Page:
Comment and Analysis

GLW Issue 1044

Health minister Sussan Ley’s announcement that the GP co-payment has been dropped was welcomed by Save Medicare Sydney (SMS). But the group warns: “Medicare is not safe while the rebate remains frozen and the government looks for other ways to dismantle universal health care.”

Jean Parker from SMS said: “Prime Minister [Tony] Abbott and Ley want Medicare bulk-billing to become a safety-net for the ‘vulnerable’.

Despite widespread public opposition, Prime Minister Tony Abbott and Education Minister Christopher Pyne are determined to get their higher education deregulation bill through the Senate.

Students, on the other hand, are just as determined to stop it.

Mia Sanders, the UWS Bankstown Student Council Secretary and an education activist, told Green Left Weekly that students would not back down.

If Tony Abbott’s government has its way, new laws further empowering Australia's secret police to greatly expand their mass surveillance powers will be rammed through federal parliament by mid-March.

But it will succeed only if the Australian Labor Party backs the Telecommunications (Interception and Access) Amendment (Data Retention) Bill.

“The findings of guilty are set aside and dismissed and appellant’s sentence is vacated.”

With this statement on February 18 the United States Court of Military Commission Review (CMCR), found David Hicks innocent of a previous guilty plea of providing military support to terrorism.

Speaking to Green Left Weekly, Hicks said: “I am not jumping up and down for joy. I am very tired by it all. Then there are the government’s and media’s attitude to it all. I am quite fed up with it all.”

The onshore gas industry in south-east Australia is in trouble. Public opposition, low international oil prices and projected supply shortfalls have combined to cast doubt on the profitability of the industry.

The international finance company Credit Suisse has indicated that the LNG (liquefied natural gas) export facilities at Gladstone in Queensland may fall short of meeting their export contracts in coming years, by up to 30%.

Blink and you might have missed it, but February 27 was the “Great Debate” between Luke Foley and Mike Baird.

The media reported that Premier Baird handed Labor’s Foley his election slogan, because Baird has no plan B for infrastructure without the electricity sell-off to fund $20 billion in projects.

GLW Issue 1043

The Redfern Tent Embassy survives, a week after an eviction notice was served demanding that they vacate by February 23. For four long days, locals and supporters have kept watch to protect the Block from an expected hoard of Redfern police coming to enforce the eviction.

About 20 people gathered at the embassy on Monday after the initial 5am call out for supporters, and about 150 people were at the embassy after Mick Mundine, the Chief Executive of the Aboriginal Housing Corporation (AHC), said on NITV that he would “definitely be coming in the afternoon”.

It seems there is no end to the incredible bias facing the poor, beleaguered Tony Abbott government.

If it isn't an ABC journalist daring to ask a government minister a question they don't like, it's the Human Rights Commission releasing a report on the plight of children in immigration detention centres that even the most impartial observer would have to admit shows a distinct and unmistakable bias in favour of respecting human rights.

Workers in Australia are under an unprecedented and multi-fronted attack, designed to strip away hard-fought wages and conditions, including penalty rates and industrial rights. This attack is part of a drive by Australian capital to shore up profits in the context of a global economic slow down.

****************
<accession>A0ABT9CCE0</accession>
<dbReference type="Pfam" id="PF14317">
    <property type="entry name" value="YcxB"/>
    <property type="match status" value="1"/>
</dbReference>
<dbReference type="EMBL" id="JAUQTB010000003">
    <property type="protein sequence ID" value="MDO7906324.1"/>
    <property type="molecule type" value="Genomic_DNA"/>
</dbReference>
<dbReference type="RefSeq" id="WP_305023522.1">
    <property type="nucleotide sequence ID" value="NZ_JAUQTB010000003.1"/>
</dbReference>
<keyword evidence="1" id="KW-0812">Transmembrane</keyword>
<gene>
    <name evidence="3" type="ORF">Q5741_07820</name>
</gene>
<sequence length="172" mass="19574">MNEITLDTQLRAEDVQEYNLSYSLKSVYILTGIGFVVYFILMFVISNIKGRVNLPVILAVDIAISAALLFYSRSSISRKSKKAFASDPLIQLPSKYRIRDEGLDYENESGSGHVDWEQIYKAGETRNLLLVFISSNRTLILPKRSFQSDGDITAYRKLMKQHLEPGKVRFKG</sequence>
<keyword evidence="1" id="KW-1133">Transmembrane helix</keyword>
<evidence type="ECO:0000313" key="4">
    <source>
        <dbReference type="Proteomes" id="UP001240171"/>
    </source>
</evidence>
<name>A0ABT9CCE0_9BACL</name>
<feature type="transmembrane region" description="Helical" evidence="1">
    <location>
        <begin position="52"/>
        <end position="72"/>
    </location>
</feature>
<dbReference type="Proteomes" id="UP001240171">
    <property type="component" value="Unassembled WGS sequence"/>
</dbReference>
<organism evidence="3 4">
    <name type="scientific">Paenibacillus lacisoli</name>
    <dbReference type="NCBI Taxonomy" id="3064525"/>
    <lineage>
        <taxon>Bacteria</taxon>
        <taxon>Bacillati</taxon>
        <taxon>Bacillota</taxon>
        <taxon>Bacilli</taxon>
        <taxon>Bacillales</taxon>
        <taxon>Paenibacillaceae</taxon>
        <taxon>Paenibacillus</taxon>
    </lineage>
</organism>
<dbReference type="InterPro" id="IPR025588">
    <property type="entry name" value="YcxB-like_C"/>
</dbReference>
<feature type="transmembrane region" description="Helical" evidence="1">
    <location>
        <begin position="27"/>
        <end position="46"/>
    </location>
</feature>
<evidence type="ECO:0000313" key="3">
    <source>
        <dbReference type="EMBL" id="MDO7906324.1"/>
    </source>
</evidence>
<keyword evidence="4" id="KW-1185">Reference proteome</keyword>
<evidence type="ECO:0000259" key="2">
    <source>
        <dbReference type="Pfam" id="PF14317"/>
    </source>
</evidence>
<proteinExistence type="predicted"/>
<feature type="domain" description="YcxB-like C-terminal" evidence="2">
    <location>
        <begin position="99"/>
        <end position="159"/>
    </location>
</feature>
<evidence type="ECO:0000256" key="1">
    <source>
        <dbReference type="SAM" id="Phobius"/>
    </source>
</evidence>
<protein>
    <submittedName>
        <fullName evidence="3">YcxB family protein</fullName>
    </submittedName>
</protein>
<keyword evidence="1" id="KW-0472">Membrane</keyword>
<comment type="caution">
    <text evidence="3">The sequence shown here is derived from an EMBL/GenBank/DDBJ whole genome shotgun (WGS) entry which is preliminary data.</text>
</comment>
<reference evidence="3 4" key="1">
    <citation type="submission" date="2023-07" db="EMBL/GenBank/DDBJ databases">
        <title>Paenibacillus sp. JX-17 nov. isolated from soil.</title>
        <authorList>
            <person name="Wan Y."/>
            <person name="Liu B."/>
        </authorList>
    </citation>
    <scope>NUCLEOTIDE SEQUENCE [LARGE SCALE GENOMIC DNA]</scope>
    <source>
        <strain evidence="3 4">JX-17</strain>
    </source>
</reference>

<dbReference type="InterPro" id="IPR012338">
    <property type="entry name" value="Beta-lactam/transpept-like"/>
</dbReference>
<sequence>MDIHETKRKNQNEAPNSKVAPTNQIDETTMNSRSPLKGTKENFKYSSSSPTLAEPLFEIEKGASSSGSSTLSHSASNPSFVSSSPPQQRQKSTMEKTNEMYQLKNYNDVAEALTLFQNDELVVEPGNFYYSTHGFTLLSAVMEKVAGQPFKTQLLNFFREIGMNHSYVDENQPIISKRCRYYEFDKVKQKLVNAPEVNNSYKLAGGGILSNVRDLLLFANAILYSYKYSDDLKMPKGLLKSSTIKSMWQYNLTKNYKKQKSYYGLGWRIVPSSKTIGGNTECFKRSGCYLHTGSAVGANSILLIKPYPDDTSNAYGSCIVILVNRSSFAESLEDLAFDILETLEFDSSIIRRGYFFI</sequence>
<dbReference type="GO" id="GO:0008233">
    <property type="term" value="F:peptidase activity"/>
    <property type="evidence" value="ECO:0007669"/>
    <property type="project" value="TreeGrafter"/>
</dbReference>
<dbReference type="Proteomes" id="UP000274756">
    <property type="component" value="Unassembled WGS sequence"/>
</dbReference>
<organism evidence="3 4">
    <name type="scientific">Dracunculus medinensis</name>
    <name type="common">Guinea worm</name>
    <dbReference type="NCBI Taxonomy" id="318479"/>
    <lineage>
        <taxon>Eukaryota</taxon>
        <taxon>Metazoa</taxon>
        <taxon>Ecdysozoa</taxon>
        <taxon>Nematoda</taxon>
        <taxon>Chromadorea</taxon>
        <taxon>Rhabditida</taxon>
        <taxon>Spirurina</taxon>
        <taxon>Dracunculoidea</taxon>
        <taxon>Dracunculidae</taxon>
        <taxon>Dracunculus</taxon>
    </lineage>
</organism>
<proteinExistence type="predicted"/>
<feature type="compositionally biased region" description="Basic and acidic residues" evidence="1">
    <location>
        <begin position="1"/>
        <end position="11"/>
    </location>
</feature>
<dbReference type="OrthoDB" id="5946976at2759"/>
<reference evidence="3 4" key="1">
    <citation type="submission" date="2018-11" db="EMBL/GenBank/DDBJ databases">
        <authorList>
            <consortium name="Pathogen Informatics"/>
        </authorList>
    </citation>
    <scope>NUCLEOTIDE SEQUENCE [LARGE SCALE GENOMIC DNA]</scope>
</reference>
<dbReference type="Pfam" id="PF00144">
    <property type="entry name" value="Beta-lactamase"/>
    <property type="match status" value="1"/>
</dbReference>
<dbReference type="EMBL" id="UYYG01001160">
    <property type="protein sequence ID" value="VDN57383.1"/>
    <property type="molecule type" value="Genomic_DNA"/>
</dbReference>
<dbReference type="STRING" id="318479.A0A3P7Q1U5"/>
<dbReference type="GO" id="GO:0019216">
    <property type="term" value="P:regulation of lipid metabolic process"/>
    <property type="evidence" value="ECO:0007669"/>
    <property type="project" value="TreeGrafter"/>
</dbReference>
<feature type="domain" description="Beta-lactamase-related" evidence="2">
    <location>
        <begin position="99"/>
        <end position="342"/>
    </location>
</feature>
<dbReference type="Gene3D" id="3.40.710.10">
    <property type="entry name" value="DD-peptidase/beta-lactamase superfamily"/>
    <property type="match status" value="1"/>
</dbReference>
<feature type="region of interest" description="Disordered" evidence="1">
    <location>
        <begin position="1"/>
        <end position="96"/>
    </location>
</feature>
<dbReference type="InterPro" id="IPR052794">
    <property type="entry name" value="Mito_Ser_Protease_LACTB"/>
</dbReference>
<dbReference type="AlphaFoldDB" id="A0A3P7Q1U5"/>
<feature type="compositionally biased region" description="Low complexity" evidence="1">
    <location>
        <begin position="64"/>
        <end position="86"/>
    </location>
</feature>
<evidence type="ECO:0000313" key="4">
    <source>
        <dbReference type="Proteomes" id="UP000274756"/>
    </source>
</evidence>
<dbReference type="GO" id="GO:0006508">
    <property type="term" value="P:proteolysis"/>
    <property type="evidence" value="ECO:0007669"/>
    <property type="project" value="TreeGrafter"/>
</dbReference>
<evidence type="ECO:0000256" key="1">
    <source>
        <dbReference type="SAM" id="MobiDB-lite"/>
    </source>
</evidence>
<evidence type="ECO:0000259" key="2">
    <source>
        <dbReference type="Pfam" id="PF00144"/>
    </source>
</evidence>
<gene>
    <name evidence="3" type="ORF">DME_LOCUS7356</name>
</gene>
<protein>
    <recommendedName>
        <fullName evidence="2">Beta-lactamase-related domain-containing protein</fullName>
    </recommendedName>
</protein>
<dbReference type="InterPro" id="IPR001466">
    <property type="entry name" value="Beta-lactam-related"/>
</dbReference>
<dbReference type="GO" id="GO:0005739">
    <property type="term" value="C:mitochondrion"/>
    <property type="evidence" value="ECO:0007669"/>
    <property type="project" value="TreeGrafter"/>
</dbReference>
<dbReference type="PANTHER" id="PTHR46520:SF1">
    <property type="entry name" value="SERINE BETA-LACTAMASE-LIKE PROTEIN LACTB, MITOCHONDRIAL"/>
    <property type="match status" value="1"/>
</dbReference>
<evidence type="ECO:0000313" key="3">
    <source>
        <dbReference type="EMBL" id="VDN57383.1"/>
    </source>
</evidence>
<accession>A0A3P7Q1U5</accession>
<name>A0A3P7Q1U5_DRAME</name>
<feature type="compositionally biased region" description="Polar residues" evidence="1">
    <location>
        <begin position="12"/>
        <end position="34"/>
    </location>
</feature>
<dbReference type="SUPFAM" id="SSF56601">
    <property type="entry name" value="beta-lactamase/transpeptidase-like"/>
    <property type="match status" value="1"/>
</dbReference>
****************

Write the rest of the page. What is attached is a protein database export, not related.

An alliance of 46 Sovereign First Nations from across the Murray Darling Basin has proposed a new partnership between government and traditional owners to ensure key reforms on Aboriginal ownership and management of water entitlements are fulfilled.

Frack Free Tasmania held a public meeting on February 18 at Sustainable Living Tasmania to warn about possible exploration for shale oil and gas in the island state. The current moratorium on fracking in Tasmania is due to end on March 31.

The government put out an issues paper which received 157 submissions, 90% of which were opposed to fracking being allowed in the state. The government responded to the review on February 26 by extending the moratorium until 2020.

The devastating effects of the coal industry on public health in the NSW Hunter Valley were highlighted in a public forum at Glebe Town Hall on February 23. The forum was organised by the Balmain Defenders of Land, Water, Future and Climate Change, and Climate Change Balmain-Rozelle.

The Darwin Asylum Seeker Support and Advocacy Network released this statement on February 27.

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The Darwin Asylum Seeker Support and Advocacy Network (DASSAN) has called on the government to immediately halt all transfers of asylum seekers to offshore detention centres until the report into allegations of sexual abuse on Nauru has been released.

The Moss Inquiry report was provided to the Minister for Immigration and Border protection on February 9, but its findings have not been made public, and there has been no timeframe provided for its release.

“Labor’s public transport policy lacks vision. It’s just more of the same — and follows the Liberals’ privatisation agenda”, John Coleman, Socialist Alliance candidate for the Legislative Council said.

“Labor promised $1 billion for a small-scale light rail project to run from Parramatta to Homebush, matching the Liberals’ promise. But while any money spent on public transport rather than roads is money well spent, Labor’s policy doesn’t address the real problems.

Cartoon by Norrie.

Bellicose and racist jingoism is the last refuge of scoundrel Prime Minister Tony Abbott. His February 23 “National Security Statement” was blatant incitement of hatred, bigotry and suspicion against Australia's Muslim minority.

It seems there is no end to the incredible bias facing the poor, beleaguered Tony Abbott government.

If it isn't an ABC journalist daring to ask a government minister a question they don't like, it's the Human Rights Commission releasing a report on the plight of children in immigration detention centres that even the most impartial observer would have to admit shows a distinct and unmistakable bias in favour of respecting human rights.